Lemme unpack that a bit. The Static Web is what holds still long enough for Google and Yahoo to send out spiders to the entire universe and index what they find. The Live Web is is what's happening right now. It's dynamic. (Thank you, Virginia.) It includes all the stuff that's syndicated through RSS and searched by Google Blogsearch, IceRocket and Technorati. What I post here, and what others post about this post, will be found and indexed by Live Web search engines in a matter of minutes. For those who subscribe to feeds of this blog, and of other blogs, the notification is truly live. Your daily paper has pages, not sites. The difference is not "just semantic". It's fundamental. It's how you reclaim, and assert, your souls in the connected world. ...
Dan Gillmor, who was at the same meeting I attended earlier this week, made a great point during the discussions about how news organizations are compounding their inability to innovate by slashing their staffs and investing little or nothing in research and development - the kind of "R&D" investment that's obligatory for any technology company. Blogging later from the J-Lab's Citizens' Media Summit, Dan expanded on this idea, pointing out that much of the most ground-breaking technology innovations in the news media field are coming from small citizens' media startups:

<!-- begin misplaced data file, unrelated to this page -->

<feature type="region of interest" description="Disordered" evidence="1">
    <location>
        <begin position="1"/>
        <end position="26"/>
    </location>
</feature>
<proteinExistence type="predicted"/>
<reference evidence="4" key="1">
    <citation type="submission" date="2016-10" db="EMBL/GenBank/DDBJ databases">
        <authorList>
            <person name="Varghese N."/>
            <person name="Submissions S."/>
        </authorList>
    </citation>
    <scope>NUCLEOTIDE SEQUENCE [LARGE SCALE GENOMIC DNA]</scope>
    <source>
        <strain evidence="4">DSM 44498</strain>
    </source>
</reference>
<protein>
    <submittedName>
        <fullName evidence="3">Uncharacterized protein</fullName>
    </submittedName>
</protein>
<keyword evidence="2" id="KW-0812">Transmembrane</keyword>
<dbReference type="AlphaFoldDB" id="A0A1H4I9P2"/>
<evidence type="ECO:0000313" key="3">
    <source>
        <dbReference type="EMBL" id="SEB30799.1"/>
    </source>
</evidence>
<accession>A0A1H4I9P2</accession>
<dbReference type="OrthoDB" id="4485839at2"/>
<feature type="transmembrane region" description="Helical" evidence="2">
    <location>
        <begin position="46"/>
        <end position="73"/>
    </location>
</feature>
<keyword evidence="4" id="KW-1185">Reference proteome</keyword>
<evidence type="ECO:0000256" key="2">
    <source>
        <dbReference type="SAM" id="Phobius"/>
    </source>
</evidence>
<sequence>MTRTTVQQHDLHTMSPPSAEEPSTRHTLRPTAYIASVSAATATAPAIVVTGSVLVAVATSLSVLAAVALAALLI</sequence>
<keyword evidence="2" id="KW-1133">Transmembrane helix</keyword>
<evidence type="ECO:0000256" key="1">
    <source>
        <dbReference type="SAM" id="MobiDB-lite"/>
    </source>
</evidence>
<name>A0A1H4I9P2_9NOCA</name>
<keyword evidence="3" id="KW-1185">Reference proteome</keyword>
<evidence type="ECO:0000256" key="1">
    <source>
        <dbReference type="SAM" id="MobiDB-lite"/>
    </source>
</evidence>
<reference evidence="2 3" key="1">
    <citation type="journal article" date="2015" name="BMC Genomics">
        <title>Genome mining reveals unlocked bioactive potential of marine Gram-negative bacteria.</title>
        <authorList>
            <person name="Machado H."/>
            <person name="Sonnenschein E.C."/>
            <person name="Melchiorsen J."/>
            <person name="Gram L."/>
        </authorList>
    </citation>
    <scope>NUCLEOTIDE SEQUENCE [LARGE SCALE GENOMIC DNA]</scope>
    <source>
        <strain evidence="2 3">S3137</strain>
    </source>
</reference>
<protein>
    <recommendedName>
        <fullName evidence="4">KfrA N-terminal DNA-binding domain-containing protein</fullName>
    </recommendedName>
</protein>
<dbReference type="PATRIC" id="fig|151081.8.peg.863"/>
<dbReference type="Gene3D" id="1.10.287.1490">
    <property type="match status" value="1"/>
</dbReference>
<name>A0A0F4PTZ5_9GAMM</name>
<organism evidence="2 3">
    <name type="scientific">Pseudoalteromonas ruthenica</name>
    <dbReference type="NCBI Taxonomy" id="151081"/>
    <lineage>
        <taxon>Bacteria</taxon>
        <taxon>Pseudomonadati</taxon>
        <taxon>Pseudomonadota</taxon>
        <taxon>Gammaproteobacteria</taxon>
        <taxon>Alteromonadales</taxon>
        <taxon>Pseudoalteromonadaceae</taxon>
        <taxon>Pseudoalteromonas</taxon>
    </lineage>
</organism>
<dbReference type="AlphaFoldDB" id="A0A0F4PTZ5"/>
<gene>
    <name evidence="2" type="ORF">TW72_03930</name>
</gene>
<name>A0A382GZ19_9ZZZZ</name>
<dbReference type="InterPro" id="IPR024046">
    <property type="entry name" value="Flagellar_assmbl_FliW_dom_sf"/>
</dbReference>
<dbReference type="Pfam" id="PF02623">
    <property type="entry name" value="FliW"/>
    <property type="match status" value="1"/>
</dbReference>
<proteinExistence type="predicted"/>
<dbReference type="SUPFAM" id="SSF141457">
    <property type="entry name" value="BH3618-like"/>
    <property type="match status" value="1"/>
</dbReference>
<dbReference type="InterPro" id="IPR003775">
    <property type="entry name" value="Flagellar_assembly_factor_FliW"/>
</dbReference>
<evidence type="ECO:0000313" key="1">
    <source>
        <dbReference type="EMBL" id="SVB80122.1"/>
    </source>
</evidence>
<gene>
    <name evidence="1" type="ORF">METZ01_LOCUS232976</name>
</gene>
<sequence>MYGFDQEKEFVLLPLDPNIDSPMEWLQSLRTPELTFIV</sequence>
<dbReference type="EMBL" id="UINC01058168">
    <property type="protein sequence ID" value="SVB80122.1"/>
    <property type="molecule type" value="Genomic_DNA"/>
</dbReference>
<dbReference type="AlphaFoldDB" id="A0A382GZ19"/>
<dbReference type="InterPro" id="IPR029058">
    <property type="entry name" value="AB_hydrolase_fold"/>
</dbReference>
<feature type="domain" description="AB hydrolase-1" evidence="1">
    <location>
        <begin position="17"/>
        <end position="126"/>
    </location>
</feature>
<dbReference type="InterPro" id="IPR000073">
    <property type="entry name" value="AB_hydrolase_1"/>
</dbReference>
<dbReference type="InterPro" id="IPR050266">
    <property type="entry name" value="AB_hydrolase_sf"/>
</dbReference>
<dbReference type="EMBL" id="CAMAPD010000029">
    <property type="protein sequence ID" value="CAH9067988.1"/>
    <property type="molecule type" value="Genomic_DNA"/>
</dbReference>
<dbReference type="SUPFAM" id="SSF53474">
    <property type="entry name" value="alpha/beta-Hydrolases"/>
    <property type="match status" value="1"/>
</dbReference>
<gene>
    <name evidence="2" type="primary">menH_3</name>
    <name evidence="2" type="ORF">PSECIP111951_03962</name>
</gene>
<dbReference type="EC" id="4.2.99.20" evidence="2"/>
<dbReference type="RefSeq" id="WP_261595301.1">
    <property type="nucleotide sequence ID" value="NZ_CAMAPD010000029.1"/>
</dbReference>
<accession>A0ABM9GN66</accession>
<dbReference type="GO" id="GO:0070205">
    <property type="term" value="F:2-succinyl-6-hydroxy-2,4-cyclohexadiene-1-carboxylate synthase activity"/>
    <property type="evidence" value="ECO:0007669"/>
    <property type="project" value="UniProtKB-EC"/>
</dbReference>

One thing they have in common: they all developed their own software to run their sites — and now they’re selling that software. The social networking software developed for Bakotopia — which goes beyond letting users blog and add photos and gives them MySpace-like profile pages, and the ability to add other users to “friend lists” is now for sale. Morris Digital now sells the mdSPOTTED photo gallery software that enables reader-participants of Bluffton Today to upload photos to the site. And YourHub, a community platform in a box for newspapers, is now licensed in nearly a dozen markets.